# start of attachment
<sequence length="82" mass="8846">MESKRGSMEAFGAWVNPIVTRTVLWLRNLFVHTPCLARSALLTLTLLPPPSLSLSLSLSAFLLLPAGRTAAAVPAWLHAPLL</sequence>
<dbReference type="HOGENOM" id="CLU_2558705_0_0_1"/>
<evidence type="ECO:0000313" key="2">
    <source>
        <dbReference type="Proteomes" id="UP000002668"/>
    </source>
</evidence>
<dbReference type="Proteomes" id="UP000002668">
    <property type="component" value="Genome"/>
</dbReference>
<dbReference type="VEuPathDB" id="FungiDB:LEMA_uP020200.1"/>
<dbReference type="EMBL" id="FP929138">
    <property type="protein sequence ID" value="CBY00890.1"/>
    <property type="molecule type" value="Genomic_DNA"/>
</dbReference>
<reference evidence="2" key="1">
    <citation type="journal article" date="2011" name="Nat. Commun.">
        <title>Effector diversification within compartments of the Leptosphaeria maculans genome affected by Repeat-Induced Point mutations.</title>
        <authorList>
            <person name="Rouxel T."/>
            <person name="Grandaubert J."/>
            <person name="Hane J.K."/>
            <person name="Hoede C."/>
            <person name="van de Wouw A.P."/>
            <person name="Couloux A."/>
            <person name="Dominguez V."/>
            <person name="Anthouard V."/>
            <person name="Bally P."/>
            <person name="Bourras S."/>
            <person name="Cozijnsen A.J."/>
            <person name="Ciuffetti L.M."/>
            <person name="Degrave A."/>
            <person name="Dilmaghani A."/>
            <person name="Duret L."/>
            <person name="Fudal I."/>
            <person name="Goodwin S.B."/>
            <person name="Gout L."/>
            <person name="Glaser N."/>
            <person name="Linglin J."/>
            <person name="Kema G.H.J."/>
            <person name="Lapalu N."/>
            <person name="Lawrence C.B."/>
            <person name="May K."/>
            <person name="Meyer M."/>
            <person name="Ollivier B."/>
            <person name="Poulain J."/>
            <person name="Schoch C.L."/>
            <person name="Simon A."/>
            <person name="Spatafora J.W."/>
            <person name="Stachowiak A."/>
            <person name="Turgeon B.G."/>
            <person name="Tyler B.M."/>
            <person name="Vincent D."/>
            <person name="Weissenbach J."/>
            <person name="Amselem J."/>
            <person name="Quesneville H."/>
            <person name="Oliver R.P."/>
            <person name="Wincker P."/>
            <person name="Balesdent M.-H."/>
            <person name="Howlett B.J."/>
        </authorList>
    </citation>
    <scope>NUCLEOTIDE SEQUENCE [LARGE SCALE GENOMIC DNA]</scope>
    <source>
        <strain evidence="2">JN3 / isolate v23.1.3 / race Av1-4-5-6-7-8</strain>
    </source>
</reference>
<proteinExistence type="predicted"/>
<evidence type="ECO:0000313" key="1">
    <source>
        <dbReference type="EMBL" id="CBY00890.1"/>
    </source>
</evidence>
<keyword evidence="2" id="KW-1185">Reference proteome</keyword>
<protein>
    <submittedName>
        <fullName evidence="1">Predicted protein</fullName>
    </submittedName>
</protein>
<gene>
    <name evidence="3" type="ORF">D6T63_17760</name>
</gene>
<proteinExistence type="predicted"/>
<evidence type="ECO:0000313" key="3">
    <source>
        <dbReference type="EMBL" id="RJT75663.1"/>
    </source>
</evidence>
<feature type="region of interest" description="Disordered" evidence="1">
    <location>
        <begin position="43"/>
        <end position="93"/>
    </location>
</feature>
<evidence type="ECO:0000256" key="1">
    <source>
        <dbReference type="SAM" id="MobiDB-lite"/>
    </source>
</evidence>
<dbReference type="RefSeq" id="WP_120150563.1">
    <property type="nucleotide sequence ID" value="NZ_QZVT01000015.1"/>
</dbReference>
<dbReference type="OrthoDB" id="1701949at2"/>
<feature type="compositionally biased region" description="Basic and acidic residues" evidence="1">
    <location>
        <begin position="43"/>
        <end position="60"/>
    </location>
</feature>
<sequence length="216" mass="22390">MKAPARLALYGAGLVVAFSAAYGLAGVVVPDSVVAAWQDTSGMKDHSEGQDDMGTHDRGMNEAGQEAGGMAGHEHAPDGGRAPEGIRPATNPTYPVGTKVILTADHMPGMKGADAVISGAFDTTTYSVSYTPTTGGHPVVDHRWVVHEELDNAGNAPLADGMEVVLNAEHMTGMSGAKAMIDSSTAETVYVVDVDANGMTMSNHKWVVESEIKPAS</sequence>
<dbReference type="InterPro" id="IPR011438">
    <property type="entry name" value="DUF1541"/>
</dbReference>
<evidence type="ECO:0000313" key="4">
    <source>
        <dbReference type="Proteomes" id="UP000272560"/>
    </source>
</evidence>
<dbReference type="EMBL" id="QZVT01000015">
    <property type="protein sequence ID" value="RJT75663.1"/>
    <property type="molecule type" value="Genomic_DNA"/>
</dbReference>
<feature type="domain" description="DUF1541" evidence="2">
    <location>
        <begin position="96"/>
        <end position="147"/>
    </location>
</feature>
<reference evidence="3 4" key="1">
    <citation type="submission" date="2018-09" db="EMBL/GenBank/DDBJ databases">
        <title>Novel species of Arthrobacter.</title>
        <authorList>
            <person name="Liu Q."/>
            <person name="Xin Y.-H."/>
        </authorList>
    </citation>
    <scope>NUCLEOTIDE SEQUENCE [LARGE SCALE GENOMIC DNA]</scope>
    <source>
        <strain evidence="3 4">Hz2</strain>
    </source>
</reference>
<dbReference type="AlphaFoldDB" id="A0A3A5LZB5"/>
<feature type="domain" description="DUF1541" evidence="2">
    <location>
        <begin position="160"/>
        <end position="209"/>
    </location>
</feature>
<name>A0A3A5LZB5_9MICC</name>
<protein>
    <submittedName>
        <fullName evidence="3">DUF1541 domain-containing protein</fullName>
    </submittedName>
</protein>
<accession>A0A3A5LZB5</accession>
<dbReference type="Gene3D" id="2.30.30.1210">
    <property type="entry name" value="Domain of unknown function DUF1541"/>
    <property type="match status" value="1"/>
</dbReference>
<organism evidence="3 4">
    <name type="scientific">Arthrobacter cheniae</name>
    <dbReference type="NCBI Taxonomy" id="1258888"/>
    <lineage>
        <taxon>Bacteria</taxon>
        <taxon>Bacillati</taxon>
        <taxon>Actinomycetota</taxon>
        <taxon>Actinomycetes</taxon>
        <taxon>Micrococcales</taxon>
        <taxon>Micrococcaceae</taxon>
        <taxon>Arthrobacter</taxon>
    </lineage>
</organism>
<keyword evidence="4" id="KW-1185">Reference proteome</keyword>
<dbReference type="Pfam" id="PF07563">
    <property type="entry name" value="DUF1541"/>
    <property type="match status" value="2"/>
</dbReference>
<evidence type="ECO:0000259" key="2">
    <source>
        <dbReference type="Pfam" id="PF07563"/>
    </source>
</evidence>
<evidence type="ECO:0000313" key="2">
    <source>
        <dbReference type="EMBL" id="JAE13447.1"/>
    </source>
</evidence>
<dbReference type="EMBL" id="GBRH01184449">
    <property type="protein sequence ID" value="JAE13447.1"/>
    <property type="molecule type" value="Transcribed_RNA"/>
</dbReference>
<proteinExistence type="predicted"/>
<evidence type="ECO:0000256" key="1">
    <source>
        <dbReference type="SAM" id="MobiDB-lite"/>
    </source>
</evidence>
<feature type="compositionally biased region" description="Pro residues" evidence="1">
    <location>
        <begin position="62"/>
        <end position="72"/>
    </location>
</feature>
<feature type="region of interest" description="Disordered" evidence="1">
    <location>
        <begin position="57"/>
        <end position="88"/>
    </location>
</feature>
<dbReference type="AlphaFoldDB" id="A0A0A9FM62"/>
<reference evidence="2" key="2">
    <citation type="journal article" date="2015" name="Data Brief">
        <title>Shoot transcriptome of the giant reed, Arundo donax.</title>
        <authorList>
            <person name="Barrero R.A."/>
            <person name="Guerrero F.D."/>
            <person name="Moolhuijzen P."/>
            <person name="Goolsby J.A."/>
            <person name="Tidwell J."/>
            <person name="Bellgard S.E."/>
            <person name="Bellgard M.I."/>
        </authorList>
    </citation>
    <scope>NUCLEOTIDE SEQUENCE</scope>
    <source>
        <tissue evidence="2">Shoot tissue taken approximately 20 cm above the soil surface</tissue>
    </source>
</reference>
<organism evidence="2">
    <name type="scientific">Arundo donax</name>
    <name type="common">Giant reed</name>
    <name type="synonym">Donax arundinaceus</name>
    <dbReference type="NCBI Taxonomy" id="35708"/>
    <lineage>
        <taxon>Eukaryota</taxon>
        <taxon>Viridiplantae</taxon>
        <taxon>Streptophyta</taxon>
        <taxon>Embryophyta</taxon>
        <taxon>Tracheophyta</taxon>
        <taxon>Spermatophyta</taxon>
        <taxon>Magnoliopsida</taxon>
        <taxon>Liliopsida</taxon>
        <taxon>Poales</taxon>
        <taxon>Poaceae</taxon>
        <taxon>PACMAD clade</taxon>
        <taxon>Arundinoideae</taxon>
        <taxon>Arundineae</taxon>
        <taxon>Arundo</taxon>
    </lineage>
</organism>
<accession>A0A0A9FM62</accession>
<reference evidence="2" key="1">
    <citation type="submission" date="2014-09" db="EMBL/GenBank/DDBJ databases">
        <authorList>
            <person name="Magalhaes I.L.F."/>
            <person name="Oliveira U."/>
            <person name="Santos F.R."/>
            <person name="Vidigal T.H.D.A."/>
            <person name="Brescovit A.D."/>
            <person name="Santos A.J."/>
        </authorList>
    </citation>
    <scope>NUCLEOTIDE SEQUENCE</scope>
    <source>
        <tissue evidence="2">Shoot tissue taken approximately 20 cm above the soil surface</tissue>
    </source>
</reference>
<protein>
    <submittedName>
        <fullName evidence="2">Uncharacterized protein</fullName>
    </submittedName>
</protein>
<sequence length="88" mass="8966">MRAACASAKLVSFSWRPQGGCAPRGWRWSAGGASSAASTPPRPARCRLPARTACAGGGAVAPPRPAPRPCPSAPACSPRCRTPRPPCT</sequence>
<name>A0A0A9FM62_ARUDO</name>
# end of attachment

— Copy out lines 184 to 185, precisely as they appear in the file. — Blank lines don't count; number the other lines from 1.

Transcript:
    <source>
        <dbReference type="EMBL" id="JAE13447.1"/>